LEON JOSEPH VILLIERS, the author of this little volume engaged in various bush occupations during his early manhood, and later was employed as a tramdriver in Melbourne. He was a conscript on whom fell the task of helping to make habitable the waste places of our land and of assisting to carry on the tough exacting work of the city. His leisure at all times was small and his opportunities to follow intellectual pursuits limited. Yet Villiers did not complain of his lot; probably he was too stout-hearted to have thought of it .
He felt very keenly, however,the injustice of our present social system and during his residence in Melbourne endeavored, according to his opportunities, by writings in the Labor press and by propaganda from the "soapbox," to lead us towards what he descried as the promised land. At the State General Elections of 1917 he contested a country seat, not expecting success, but rather with the hope of carrying light into dark places, and it was the hardships of an election campaign that sowed the seed of the illness which resulted in his death.
He also tried to write the songs of the movement for which he worked so generously, but his few stolen moments were insufficient to enable him to do more than jot down his verses hurriedly. He looked forward to the time when he would be able to revise his "Songs of Love and Labour," but he was not to have the leisure, and the work of revision no one else can properly undertake. Only a small selection of his writings has therefore been included in this volume, but it will probably be of interest to many in the Labour Movement and to others interested in Australian verse.
A PREFACE TO THE SONNETS
To many readers of these sonnets of Australia the experience will be as a visit to an unknown
land. The air will be strange and each perspective will show incongruous in spite of happy skylines and horizons of old resemblance.
Though the theme and the tone of the verses are of such workaday commonalty that they are scarcely within the given gamut of the sonnet-maker or the favor of the sonnet-patron, there is that in them which, while unhackneyed, is not unfamiliar. But to follow the course of the lines with easy assimilation, a guide may be as needful as in an uncatalogued gallery, though here the figures are
neither conceived nor brought forth with an eye to aesthetic charm.
The subject of Toil bas Keyed many a song. Yet the songs of work have seldom been rendered by the worker at work. They have arisen as favored echoe, at best or as dreaded memories at worst. It is a pen or harp that records their mould, not the pick or the threshing flails. Here Toil sings and works; not with cadences of liquid melody or running scales of esoteric artistry, but with a voice of frequent gutturals, to a constant trickle of hearty perspiration. The hum of wheels and the grating of levers: the clang of hammers in the steel mills of utility and the rustle of speeded sheaves, as they rush to their transformation through the mouth of a grimy, raucous and ever-hungry machine, are here. The setting is
to the glare of the sun where backs bend to the harvest; the blaze of a thirsty plain where the head of the line has called the men who lay the rails that will carry the wheels for comfort to lounge above, unheeding as far as essential knowledge and elemental strength are concerned the while a continent is spanned.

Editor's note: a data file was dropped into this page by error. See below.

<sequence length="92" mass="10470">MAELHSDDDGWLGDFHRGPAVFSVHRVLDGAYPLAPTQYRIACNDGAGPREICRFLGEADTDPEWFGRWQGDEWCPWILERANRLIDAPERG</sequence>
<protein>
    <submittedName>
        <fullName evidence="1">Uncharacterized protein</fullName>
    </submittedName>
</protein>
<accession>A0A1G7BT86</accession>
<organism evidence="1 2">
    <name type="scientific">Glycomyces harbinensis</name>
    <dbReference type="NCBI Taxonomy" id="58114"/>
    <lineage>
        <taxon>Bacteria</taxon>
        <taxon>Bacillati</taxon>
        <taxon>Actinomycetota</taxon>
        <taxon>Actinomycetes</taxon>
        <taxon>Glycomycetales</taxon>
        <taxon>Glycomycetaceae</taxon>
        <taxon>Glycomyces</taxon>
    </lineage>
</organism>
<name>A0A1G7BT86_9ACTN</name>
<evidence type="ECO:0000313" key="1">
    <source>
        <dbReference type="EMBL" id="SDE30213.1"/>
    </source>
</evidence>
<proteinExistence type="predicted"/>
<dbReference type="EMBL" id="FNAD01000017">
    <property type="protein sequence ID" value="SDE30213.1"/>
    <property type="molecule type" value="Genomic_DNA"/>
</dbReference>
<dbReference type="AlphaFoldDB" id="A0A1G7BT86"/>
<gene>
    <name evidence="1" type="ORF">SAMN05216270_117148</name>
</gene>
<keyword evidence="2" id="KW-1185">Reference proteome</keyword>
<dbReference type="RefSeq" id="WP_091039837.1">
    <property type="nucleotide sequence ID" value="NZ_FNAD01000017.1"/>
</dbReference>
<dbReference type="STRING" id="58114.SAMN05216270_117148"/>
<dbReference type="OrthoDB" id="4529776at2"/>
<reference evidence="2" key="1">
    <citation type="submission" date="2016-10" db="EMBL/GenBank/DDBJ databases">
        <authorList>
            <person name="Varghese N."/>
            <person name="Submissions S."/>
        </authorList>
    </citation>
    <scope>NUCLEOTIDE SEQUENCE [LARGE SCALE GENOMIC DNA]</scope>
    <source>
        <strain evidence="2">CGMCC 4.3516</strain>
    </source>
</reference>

Here rings the voice of Toil, careless, strong and utterly beyond restraints of artifice. If it tells philosophy, it is by the subtle influence underlying the crude breaking into spontaneous manifestation. But there is no precept for Labor to mind, there is no moral to work except the burgeoning good that is in procreative work itself. Work is the singing lever of the universe. Only to-day is the world awakening to the potential beauty and salvation that is contained in the creed of Toil.
If education is to reap the bounty it sows it will be by making, not more elegancies for the elect, but more beauty for the mass. It will advance, not by precepts, but by living appreciation. And in the wide field of work lies the ungarnered harvest of primary pleasure to be gained by him who will. Who can doubt the greatness of the men of work already? In every sphere of action they have won a lead in the life of to-day. Maybe we are not always convinced that the spoken objective of the worker we most bear of is fairly attainable to men of common clay just yet, but the road to the goal of humanity has shown as much more than our fathers deemed possible, that we can at least accept the leaders of Toil as men of splendid faiths, and their armies as the ranks of high reality advancing by the paths of great purpose.
Here is no clamor of diverse thought. This invader of classic demesues crosses the Rubicon of poetry into marches new to his kin as naturally as his militant brother marches into the contested realms that ring so oft with strife. And as the men of strident claims have grown articulate in their clamor, so is the potent beauty of Toil emerging more and more through horizons of dawn. From that dawn is to rise the day when life will be counted great not according to the assessment of idleness, but to the degree in which our procreative energies go on enlarging the worth of the world, and our spirits exult in the beauty of its strength and the might of its attainment.
The sonnets were produced in the first place at the invitation of that foster-parent of Austral writ, the "Sydney Bulletin," A genial commander of that jovial magazine called for sonnets on Australia's months. Thus came the expletive outburst of January, and, once begun, the ready potence sugared along the year.